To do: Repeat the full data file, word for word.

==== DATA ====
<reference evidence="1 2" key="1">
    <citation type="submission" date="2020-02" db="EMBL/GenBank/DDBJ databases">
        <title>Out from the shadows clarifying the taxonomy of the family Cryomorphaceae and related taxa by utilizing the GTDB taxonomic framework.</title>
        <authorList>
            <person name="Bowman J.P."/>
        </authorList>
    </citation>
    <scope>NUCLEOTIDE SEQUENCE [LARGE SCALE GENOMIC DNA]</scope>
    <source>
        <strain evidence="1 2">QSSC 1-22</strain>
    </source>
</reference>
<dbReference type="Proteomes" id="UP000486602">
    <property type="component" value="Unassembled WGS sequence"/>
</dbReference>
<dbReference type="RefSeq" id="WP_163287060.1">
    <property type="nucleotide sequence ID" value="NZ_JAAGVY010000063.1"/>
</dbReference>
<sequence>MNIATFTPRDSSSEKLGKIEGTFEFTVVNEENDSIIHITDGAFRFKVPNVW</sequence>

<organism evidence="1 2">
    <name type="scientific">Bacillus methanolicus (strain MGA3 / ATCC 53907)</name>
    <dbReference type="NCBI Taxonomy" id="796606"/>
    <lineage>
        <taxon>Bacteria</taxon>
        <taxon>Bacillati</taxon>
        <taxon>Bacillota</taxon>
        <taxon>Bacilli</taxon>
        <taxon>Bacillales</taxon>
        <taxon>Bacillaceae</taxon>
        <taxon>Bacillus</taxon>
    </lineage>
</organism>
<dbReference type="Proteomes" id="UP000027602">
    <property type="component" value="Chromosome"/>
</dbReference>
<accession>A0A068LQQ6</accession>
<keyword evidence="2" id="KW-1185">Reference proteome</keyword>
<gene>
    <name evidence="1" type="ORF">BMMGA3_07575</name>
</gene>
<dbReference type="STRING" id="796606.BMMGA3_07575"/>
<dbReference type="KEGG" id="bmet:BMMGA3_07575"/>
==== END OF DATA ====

<reference evidence="1 2" key="1">
    <citation type="submission" date="2020-02" db="EMBL/GenBank/DDBJ databases">
        <title>Out from the shadows clarifying the taxonomy of the family Cryomorphaceae and related taxa by utilizing the GTDB taxonomic framework.</title>
        <authorList>
            <person name="Bowman J.P."/>
        </authorList>
    </citation>
    <scope>NUCLEOTIDE SEQUENCE [LARGE SCALE GENOMIC DNA]</scope>
    <source>
        <strain evidence="1 2">QSSC 1-22</strain>
    </source>
</reference>
<dbReference type="Proteomes" id="UP000486602">
    <property type="component" value="Unassembled WGS sequence"/>
</dbReference>
<dbReference type="RefSeq" id="WP_163287060.1">
    <property type="nucleotide sequence ID" value="NZ_JAAGVY010000063.1"/>
</dbReference>
<sequence>MNIATFTPRDSSSEKLGKIEGTFEFTVVNEENDSIIHITDGAFRFKVPNVW</sequence>

<organism evidence="1 2">
    <name type="scientific">Bacillus methanolicus (strain MGA3 / ATCC 53907)</name>
    <dbReference type="NCBI Taxonomy" id="796606"/>
    <lineage>
        <taxon>Bacteria</taxon>
        <taxon>Bacillati</taxon>
        <taxon>Bacillota</taxon>
        <taxon>Bacilli</taxon>
        <taxon>Bacillales</taxon>
        <taxon>Bacillaceae</taxon>
        <taxon>Bacillus</taxon>
    </lineage>
</organism>
<dbReference type="Proteomes" id="UP000027602">
    <property type="component" value="Chromosome"/>
</dbReference>
<accession>A0A068LQQ6</accession>
<keyword evidence="2" id="KW-1185">Reference proteome</keyword>
<gene>
    <name evidence="1" type="ORF">BMMGA3_07575</name>
</gene>
<dbReference type="STRING" id="796606.BMMGA3_07575"/>
<dbReference type="KEGG" id="bmet:BMMGA3_07575"/>